Jianshui to Duoyishu
A Family Dinner
28th Morning Rain
Walking the Terraces
It should be a quick day for you to read, but a long one for us. We left Jianshui fairly early to go out to the famous rice paddies. There is one direct bus out, but plenty of smaller ones to the town before, Nansha. Then we could catch another small one to Xinjie.
The first half went well, we got our tickets and off we went. Up into the mountains. Passing through the rest of the city, then winding our way up through an industrial area with ruined factories, and a few others belching out smoke. Then we were mostly free of buildings. Further up into the mountains and the rain set in. Then the fog came. The view turned into forested mountain slopes with the occasional quarry thrown in. The road was tight, windy and full of potholes. Sitting right in the back we were bouncing around like a roller-coaster. Although it did give us a good view of the skill of the driver as he wove in and around trucks laden with bricks, coal and limestone rocks going in each direction. At times there were even centimetres to spare!
Towards the top we encountered bamboo forests shrouded in mist and then we were over the top. The decent was pretty much a repeat of before, then the lake came into view. There were plenty of what look to be fish farms set out along the water, floating with the aid of rusty 44gallon drums with little shacks in the middle. Nansha appeared after the dam wall and we were at our first stop. First three hours over. Another three to go to get to Xinjie. Trying to buy a ticket here was impossible. So was the bathroom. I will leave it to your imagination, as nothing was left to mine when I walked in! With the help of a friendly person, we managed to catch a mini-van that does the trip whenever it has enough passengers, and off we went. For some reason he also got into our van. We were not expecting that. Setting off into the fog we started working our way up the hill. At least it didn’t take us three hours as we had assumed. It was well over an hour though due to the fog and road conditions. Narrow, winding and with only a bit of traffic was actually quite lucky.
Then we were at Xinjie. Dropped off in a tunnel to escape the rain that was now falling we were bustled over to another van to take us the last leg of the way to Duoyishu. We are not usually happy about this as you don’t know the price. Negotiations started fairly high, but we weren’t falling for it as we had paid 15 each from Nansha to Xinjie, and were not going above that. The driver chimed in that it was 29km, and then wanted 20 each. Nope. A Frenchman in the vehicle then chimed in saying that this price wasn’t for him either (apparently he hadn’t negotiated the price before just blindly jumping in.) so we settled on 15 each. It was roughly the same distance after all.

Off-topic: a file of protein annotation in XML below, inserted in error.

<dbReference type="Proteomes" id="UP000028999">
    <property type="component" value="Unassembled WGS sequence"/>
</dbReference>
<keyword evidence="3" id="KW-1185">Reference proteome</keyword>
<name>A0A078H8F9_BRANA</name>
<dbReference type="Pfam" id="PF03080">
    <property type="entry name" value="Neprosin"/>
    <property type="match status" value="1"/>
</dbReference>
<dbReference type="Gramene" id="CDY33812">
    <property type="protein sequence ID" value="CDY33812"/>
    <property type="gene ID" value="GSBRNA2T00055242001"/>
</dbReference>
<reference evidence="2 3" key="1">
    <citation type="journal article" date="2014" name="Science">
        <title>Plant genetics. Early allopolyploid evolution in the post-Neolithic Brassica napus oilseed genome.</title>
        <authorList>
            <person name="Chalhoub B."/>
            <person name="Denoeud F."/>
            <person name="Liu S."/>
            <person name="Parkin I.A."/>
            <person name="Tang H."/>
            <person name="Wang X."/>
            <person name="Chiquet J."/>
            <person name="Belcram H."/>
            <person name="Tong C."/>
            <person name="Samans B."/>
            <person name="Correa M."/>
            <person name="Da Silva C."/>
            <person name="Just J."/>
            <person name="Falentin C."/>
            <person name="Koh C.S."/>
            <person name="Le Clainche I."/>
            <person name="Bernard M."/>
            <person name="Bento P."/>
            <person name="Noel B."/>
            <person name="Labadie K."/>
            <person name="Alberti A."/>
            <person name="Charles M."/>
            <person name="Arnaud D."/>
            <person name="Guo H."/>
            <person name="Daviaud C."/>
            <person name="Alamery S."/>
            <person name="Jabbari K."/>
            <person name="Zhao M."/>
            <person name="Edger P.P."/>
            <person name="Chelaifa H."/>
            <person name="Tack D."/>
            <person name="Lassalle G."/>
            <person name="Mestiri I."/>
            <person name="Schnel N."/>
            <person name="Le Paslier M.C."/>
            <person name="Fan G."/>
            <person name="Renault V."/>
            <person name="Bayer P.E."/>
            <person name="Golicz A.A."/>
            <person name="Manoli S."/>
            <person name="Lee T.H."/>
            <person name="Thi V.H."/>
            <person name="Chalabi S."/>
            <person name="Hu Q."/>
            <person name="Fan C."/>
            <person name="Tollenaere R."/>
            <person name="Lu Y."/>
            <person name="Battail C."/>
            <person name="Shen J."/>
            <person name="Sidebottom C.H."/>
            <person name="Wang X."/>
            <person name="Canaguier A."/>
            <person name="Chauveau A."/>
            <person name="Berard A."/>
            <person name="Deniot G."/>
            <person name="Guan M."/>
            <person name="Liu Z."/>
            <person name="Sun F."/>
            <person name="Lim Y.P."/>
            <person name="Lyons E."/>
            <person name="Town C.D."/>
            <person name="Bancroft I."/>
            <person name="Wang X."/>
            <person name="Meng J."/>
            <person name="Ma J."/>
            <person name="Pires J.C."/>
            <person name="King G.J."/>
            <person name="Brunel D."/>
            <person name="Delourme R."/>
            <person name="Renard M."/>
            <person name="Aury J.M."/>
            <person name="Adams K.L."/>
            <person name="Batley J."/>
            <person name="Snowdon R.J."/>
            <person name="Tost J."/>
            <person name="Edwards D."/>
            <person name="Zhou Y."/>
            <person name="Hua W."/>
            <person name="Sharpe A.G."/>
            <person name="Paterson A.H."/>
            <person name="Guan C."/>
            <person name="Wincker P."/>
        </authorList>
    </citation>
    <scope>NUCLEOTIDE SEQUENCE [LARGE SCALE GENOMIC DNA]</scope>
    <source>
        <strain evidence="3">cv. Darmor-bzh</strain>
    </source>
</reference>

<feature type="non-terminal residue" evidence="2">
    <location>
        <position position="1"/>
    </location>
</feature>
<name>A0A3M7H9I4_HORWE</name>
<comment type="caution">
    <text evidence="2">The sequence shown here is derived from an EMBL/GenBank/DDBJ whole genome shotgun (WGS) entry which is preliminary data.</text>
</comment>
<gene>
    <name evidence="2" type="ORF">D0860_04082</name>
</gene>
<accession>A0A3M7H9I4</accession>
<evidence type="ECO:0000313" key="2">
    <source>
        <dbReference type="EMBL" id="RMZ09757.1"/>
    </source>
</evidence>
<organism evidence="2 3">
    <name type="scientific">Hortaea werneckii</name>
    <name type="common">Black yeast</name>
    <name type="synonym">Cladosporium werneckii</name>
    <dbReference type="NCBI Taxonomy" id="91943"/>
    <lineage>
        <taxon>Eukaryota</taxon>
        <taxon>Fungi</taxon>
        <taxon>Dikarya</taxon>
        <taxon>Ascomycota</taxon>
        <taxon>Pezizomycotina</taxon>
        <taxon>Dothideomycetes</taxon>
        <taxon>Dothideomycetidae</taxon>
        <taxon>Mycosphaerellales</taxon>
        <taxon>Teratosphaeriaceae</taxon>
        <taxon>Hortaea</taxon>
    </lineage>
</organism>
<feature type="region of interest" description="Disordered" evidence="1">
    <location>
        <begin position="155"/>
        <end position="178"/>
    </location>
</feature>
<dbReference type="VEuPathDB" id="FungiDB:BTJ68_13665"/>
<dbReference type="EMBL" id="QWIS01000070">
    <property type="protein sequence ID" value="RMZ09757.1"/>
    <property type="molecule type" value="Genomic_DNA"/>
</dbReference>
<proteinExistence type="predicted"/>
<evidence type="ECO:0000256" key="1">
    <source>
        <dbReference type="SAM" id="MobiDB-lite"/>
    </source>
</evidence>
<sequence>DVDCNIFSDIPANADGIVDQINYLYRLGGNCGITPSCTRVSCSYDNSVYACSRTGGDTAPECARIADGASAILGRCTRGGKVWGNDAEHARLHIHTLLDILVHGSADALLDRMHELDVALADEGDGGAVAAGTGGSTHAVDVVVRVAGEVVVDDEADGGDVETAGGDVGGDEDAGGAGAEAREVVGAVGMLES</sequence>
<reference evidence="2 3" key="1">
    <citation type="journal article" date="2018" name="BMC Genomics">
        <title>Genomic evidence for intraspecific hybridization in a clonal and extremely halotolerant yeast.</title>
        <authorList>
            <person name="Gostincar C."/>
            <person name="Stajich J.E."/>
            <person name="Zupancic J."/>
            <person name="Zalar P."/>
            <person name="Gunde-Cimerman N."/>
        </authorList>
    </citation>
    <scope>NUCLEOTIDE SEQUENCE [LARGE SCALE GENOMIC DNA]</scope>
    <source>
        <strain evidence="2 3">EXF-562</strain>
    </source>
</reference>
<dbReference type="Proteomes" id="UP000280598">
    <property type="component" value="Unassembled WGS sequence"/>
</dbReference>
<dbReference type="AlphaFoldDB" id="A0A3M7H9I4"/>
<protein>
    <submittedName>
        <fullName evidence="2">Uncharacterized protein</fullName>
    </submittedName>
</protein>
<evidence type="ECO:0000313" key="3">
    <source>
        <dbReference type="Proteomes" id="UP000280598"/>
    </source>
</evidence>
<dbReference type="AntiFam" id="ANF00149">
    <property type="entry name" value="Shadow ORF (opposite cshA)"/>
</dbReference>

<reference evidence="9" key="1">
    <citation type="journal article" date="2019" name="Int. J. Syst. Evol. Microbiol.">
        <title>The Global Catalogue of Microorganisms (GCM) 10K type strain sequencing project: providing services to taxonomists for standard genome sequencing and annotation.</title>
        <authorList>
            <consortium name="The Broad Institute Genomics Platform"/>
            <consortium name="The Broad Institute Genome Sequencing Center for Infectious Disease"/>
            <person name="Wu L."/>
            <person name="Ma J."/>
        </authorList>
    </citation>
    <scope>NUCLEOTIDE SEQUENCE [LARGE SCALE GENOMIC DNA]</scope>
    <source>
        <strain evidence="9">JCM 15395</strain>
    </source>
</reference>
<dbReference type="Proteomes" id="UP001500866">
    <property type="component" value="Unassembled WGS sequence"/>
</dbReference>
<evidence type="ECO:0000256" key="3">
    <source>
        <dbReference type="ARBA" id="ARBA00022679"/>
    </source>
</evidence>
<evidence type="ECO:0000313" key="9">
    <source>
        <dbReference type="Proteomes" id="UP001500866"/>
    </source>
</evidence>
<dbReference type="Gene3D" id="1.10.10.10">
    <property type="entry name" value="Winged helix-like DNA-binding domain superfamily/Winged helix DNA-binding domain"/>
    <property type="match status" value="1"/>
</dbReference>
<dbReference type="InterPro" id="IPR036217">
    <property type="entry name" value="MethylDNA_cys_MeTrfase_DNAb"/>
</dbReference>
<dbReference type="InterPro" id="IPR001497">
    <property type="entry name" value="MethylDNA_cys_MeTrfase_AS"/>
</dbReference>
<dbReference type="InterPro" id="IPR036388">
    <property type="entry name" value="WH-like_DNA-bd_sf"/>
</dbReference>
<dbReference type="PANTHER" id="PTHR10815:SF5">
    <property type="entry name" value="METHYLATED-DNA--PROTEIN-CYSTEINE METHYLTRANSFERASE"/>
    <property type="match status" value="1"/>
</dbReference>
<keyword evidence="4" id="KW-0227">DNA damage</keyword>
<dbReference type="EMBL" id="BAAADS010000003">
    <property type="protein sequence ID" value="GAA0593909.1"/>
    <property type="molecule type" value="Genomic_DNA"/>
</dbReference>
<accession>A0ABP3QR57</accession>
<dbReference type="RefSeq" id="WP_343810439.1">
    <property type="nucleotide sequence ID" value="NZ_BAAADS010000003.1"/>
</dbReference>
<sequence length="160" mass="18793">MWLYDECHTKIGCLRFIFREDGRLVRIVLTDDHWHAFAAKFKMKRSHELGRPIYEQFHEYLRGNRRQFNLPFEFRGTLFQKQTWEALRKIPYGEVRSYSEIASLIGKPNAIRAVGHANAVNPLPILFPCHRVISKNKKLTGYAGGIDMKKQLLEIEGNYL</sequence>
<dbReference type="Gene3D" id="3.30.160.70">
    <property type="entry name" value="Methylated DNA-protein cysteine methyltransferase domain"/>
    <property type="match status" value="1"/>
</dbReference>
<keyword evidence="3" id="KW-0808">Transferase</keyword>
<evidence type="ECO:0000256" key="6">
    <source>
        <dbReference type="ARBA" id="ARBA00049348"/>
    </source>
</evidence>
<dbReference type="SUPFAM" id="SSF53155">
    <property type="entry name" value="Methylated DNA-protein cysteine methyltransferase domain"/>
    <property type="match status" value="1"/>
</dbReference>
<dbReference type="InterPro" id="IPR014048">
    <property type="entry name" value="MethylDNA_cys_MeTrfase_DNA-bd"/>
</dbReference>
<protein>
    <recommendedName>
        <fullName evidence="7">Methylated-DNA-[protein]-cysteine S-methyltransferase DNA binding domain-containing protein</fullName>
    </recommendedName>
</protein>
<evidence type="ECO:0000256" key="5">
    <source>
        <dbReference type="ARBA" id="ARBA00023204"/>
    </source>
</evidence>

If we had thought the fog was bad before, it got worse. Visibility was between 5-10 metres, and no-one turns on their lights. Hazard lights maybe. So it was with great regularity that cars, bikes and trucks appeared out of nowhere with very little notice. Honking the horn became a constant. Not just the “hi, I am here” “I see you” or “i am going to overtake you” honks that are standard, but the “its a corner” honk and “I cant see anything so if you are there honk back” honk.
Unceremoniously dumped on the side of the road in the rain, we were told that Duoyishu was down a side track. Well, we had to take her word for it, and 99% of the time the Chinese have been right about it, so out we got and started walking. The first hostel we checked had a soft bed! It was a Youth hostel, but the room smelt manky and mouldy, so we continued on down into the town. A few different places didn’t seem open, or even exist, so on down into town. Stopping in at the Timeless hostel, we decided not to stay here (everyone else seems to want to though, as it has a great rating on trip advisor) as it was too expensive, had no atmosphere, and well, we just didn’t click with it. So down to the main square, covered in fog and no view. A few of the other places we couldn’t find, and so we started walking the side streets. Finally we found a place we were happy with and settled in. Yes, a hard bed, but half the price at 80 yuan. The room wasn’t bad at all and the people seem friendly.
The weather wasn’t with us, as we went back out. The rain stopped but the fog was wandering around the streets with us. First going one direction then the other. It seemed lost. Even if there were only a couple of different streets.